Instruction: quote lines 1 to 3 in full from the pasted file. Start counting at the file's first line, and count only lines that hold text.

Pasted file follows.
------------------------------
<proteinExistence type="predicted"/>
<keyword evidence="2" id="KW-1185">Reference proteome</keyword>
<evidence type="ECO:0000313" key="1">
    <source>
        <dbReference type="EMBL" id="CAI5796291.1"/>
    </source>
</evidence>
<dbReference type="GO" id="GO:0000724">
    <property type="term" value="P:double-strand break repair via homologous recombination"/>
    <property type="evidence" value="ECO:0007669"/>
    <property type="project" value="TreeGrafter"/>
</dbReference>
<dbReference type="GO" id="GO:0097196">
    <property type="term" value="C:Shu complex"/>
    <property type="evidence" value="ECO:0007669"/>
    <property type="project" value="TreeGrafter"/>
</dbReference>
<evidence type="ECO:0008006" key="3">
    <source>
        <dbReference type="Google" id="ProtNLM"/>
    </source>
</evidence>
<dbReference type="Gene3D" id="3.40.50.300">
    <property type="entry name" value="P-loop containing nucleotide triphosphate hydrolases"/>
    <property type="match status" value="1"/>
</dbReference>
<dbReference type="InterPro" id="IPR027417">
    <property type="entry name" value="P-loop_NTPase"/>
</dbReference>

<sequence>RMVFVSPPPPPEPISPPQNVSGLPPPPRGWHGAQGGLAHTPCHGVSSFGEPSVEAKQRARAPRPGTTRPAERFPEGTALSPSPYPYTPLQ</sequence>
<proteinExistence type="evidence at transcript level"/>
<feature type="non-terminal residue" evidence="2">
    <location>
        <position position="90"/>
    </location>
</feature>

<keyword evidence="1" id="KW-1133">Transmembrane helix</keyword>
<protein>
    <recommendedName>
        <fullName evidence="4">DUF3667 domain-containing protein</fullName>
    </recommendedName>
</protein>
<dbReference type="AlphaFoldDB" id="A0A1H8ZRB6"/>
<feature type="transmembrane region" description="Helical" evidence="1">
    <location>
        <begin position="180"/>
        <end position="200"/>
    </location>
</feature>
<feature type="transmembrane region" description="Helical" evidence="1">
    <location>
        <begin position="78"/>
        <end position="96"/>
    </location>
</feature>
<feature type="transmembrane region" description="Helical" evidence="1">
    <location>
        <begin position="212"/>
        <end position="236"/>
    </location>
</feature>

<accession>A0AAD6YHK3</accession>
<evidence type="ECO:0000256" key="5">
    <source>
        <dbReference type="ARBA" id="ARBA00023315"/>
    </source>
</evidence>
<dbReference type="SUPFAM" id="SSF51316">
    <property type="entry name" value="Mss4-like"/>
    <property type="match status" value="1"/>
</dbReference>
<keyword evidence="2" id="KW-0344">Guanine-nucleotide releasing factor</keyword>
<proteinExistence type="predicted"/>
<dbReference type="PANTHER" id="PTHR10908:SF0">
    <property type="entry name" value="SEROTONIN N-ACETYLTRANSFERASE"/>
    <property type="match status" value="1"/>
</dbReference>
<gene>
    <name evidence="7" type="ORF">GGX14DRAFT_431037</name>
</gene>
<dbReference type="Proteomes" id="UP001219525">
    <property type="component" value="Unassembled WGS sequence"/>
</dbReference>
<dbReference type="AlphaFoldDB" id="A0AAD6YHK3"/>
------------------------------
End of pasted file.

<proteinExistence type="predicted"/>
<keyword evidence="2" id="KW-1185">Reference proteome</keyword>
<evidence type="ECO:0000313" key="1">